Conventional Fishing

Tarpon tackle differs for various applications. For general use a spinning rod in the 8 to 9 ft class loaded with 50 or 65 pound braided line is sufficient 75 percent of the time. 50 pound line should be thought of as the bare minimum for migrating Tarpon that average 70 to 130 pounds and get larger than 200 pounds. 65 pound braid seems to be a great balance for spinning rods because of its cast-ability, but strong enough to pressure the largest fish.

When Tarpon fishing Tampa Bay, longer spinning rods in the 10 to 12 foot range are also very useful for cork fishing crabs and live bait. While harder to cast they get greater distance and great presentation when cork fishing. Many times it is the most productive way to fish when sight fishing on the beach for Tarpon. 65 pound test works great, especially when using weighted corks. With unweighted corks 50 pound may be better, especially with lighter crabs.

These longer rods are best used out of 6 ft or taller Tarpon tower boats.
When dead baiting for Tarpon, by chumming them in close to the boat, conventional tackle loaded with 100 pound braid is the most effective set-up. It can be done with lighter spinning tackle as well, but the heavier tackle become much more effective when doing multiple hookups such as 2, 3 and sometimes 4 Tarpon on at one time. This way you don’t have to pull anchor off your chum-line, and you don’t have to worry as much about neighboring boat tangling your fish.

In general we stick with 60 to 100 pound fluorocarbon leaders. 60 pound is the best all around when using lighter spinning tackle. 100 pound test is very effective for Tarpon when dead baiting on the bottom. Tarpon have great eye-sight, so if the water is very clear, lighter line is better, 50 pound is a bare minimum and a large number of the fish will fray through leader that light.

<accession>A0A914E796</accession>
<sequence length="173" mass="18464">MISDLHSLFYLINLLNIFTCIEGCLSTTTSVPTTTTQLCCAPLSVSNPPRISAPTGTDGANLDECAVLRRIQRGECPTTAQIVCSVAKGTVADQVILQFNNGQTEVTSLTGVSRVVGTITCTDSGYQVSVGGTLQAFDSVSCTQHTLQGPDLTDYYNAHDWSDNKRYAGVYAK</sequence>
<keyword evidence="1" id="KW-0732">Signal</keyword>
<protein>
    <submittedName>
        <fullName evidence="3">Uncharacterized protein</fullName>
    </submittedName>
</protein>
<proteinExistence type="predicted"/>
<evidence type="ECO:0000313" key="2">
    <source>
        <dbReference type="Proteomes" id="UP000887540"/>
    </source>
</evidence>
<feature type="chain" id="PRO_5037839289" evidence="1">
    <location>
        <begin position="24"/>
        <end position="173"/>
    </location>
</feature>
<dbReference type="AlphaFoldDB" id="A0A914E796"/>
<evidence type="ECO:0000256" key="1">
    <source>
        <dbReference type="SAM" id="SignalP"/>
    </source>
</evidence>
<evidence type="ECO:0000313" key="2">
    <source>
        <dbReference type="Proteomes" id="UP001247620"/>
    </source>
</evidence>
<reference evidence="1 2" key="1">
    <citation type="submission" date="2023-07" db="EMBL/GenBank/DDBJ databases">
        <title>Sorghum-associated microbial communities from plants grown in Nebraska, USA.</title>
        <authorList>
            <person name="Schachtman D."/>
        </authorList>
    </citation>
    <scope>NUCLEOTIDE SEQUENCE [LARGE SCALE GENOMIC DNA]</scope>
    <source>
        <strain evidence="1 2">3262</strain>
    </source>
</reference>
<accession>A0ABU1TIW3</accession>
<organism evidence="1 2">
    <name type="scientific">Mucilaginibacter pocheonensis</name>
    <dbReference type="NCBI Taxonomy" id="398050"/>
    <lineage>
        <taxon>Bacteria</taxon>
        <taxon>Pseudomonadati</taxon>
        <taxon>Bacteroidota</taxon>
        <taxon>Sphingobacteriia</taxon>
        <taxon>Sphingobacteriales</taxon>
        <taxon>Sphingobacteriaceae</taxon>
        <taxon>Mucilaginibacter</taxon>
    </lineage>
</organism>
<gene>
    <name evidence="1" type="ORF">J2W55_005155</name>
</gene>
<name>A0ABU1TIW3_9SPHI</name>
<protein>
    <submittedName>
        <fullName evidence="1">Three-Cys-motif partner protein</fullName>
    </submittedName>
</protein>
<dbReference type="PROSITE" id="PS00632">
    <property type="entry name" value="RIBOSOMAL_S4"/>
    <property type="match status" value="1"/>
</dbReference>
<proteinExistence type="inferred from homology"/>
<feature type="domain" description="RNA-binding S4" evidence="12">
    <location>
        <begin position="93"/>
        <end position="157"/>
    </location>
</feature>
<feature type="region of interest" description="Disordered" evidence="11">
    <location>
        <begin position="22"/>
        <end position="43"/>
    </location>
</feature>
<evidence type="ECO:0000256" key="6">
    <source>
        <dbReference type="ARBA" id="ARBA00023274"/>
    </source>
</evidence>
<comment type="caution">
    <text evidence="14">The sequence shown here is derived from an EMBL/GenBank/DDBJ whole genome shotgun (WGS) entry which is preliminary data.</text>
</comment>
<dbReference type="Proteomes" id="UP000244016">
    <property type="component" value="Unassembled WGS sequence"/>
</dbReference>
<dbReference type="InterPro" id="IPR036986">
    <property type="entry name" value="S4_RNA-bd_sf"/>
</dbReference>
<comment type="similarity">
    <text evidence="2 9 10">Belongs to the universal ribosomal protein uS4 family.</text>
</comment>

Circle hooks are generally the favorite hook of choice, 5/0 to 8/0 is the best. 5/0 for the smaller crabs and clear water while 6/0 and 7/0 are best for the larger live baits. Larger hooks can be used when dead baiting on the bottom because the Tarpon can’t see the hook quite as well. Smaller snout hooks can be used on the smaller crabs for better presentation, but you will get a few more pull offs.

Never under estimate the strength of a Tarpon; if fishing with tackle any lighter than what we just covered you’re doing the Tarpon and the other fisherman around you an injustice. Remember, keep your drags tight and pull him out of the school as quick as possible

There is nothing like the thrill of a tarpon
exploding out of the water after the hook set.

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